New Delhi: The protest and agitation against the farm laws completed six months on Wednesday as the farmer across the country marked it as ‘Black Day of Farmers’. The protest which started on December 26 last year, went on to become a clash between farmers and Delhi Police on the Republic Day this year. There were huge clashes taking place on the roads of National Capital.
Some farmers even entered the Red Fort to hoist the ‘Khalsa Flag’ which started a long controversy. Since then, the movement lost its support as some believed that the violence was wrong. The media coverage also reduced significantly but the farmers stood their ground as they are still living on the borders of the Delhi demanding a withdrawal of the farm laws by the Central govt.
Thousands of people in Punjab hoisted black flags in their homes to mark this day.
Security has been tightened at Delhi’s Singhu border as protest commence don Wednesday to mark the six months of farmers’ protests against Central agriculture laws.
People were seen gathered in the morning at the border area to protest against the three farm laws that were enacted in September 2020.
The protest comes even as Punjab, Haryana and Delhi are observing a lockdown due to the prevailing Covid-19 situation.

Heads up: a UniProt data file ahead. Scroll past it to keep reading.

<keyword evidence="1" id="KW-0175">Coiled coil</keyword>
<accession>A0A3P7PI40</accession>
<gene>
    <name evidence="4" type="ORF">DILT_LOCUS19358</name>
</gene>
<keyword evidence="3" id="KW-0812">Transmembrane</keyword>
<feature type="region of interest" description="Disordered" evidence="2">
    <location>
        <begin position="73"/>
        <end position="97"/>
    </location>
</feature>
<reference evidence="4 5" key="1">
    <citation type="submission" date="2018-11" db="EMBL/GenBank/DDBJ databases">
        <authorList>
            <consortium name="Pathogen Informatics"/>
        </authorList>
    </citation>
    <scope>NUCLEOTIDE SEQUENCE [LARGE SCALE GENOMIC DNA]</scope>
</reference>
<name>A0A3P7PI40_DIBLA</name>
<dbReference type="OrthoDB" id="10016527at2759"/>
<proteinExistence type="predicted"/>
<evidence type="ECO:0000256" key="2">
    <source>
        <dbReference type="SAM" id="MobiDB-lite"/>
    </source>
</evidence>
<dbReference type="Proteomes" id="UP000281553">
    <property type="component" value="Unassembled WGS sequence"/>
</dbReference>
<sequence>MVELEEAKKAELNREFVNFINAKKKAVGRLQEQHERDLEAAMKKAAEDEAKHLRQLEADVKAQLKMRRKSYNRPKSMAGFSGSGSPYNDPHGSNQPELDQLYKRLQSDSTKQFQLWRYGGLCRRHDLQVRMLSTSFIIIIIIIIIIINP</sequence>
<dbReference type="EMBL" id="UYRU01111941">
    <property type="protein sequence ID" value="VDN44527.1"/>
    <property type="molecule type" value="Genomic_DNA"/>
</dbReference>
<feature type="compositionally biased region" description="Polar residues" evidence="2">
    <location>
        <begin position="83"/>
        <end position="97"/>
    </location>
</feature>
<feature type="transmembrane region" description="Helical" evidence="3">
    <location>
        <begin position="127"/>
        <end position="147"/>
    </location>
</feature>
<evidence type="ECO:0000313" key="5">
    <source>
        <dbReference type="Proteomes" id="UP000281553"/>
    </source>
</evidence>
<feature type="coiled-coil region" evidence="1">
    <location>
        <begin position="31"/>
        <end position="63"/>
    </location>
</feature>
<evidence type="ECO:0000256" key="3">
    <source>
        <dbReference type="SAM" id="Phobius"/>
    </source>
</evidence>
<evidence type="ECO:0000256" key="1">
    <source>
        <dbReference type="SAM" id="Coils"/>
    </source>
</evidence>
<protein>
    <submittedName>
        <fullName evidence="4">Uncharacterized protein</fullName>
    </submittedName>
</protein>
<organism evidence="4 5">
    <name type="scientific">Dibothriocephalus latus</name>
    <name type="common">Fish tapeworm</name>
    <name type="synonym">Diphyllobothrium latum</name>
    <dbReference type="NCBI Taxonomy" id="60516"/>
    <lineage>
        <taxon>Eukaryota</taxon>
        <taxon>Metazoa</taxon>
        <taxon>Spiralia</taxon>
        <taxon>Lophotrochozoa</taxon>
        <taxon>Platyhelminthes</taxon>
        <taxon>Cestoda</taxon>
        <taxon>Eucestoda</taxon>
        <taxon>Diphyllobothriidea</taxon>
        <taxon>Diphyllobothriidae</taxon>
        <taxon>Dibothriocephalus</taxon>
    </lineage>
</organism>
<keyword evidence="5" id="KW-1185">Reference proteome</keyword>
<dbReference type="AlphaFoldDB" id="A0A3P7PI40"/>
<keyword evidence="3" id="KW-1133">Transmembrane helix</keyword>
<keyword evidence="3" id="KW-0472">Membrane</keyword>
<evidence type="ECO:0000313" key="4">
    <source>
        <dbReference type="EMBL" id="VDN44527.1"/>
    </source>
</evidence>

“Protests will be done peacefully. We are following the Covid-19 protocols. Not many are expected to come here. People are putting up black flags wherever possible to mark the protests,” Tikait told ANI. The farmer union leader said that they were protesting because the Centre was not listening to them. “It has been 6 months now, but the Centre is not listening to us. So, farmers are putting up black flags”, he said.
“We will continue the farmer protests till the time Centre repeals the farm laws. We had planned to protest by putting tri-colour flags. However, the authorities had objections to it and hence, we decided to mark this protest by hoisting black flags”, said Tikait.
With security intensified at Singhu border, Tikait said people were expressing their support to the farmers by hoisting black flags at their homes, on their tractors or other vehicles.